In a previous report on influenza-related hospitalizations using the KID database from 2003 to 2016, we reported 0.5% in-hospital mortality from influenza-related illnesses in a similar cohort . In 2020, mortality was higher in COVID-related hospitalization when compared to those in influenza in previous years. Important explanation is the differences in these two RNA viruses and their surface antigen compositions which may be partially responsible for the observation that COVID-19 seems to produce more severe disease compared to influenza. This could be partially attributed to the lack of COVID-19 vaccination for children during our study period, while vaccination for influenza has been available and has been shown to decrease hospitalization and mortality .
In this study, children with CHD had higher rates of chromosomal anomalies than those without CHD, 21.0% (n = 260) vs. 1.6% (n = 565). Children with chromosomal anomalies often have comorbid conditions not reflected in this dataset that might increase their risk of complications from COVID-19. However, morbidity differences remained after adjusting for chromosomal anomalies on logistic regression models for primary and secondary outcomes.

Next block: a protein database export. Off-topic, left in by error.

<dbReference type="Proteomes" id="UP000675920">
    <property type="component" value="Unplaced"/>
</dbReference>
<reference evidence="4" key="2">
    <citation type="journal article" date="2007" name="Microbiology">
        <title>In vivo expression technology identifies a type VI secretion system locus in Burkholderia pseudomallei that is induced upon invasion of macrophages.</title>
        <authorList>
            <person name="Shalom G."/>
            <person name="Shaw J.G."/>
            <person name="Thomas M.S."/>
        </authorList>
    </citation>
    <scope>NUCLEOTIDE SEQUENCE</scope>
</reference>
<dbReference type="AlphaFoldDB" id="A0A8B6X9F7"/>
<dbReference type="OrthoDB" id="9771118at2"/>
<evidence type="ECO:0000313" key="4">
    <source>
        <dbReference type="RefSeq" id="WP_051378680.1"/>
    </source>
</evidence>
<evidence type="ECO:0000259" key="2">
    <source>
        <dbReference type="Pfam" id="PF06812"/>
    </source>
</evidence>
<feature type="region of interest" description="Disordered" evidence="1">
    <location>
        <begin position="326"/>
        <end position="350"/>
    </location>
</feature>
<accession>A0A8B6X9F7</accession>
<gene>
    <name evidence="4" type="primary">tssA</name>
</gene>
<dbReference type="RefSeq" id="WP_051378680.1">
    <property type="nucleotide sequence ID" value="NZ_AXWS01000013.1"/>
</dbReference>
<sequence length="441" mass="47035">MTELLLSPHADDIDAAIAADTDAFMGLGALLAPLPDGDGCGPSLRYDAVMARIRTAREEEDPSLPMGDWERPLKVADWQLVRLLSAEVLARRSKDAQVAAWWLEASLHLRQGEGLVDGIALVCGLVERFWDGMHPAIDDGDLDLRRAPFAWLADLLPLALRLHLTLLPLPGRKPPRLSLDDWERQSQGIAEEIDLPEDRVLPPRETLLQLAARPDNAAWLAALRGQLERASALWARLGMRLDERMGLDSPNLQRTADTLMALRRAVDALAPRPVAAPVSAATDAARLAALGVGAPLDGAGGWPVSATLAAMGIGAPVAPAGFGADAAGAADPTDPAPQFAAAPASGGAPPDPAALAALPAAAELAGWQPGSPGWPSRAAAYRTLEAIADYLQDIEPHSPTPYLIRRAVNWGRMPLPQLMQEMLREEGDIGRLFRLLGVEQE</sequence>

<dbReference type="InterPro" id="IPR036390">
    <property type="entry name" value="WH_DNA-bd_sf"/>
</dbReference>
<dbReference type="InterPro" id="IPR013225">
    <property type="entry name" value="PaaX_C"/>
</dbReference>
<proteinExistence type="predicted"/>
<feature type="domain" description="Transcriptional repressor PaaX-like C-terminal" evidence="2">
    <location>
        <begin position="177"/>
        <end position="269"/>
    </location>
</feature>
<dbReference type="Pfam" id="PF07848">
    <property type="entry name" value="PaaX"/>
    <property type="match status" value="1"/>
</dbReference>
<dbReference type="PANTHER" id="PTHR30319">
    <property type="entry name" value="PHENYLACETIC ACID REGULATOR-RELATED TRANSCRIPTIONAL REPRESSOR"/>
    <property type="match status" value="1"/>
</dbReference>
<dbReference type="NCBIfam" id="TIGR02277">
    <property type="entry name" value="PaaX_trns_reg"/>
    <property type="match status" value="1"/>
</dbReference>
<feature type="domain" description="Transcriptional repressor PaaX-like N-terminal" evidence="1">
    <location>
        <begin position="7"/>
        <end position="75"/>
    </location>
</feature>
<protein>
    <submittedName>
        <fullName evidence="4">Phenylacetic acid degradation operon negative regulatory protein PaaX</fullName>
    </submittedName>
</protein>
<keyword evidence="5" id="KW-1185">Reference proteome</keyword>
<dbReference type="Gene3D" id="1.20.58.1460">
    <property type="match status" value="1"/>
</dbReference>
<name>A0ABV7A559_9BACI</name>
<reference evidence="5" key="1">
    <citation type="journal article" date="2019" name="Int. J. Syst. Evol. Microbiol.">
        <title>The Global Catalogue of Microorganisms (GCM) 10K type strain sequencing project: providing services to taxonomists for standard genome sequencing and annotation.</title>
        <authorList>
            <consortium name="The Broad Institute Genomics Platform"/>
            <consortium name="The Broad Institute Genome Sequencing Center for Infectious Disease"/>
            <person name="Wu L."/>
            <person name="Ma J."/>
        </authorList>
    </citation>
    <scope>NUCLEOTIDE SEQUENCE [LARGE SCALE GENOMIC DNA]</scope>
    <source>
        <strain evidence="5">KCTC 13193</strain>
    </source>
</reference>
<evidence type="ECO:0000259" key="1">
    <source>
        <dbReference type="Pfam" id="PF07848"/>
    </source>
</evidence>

The risk of cardiovascular complications, including tachyarrhythmias and heart block were significantly higher in CHD children than those without CHD in our study. COVID-19 infection has previously been reported to affect the conduction pathway causing mostly first-degree heart block though some progress into higher degrees of heart block . The etiology of the conduction abnormalities in COVID-19 infection remains unclear but may result from inflammation and edema of the conduction tissue as part of a more diffuse process of myocardial injury [36,37,38,39]. It is possible that in patients with CHD, and particularly repaired CHD, that there is a predisposition to arrhythmias or an increase in susceptibility to inflammation during COVID-19 infection due to underlying conduction and myocardial abnormality from prior injury or scarring.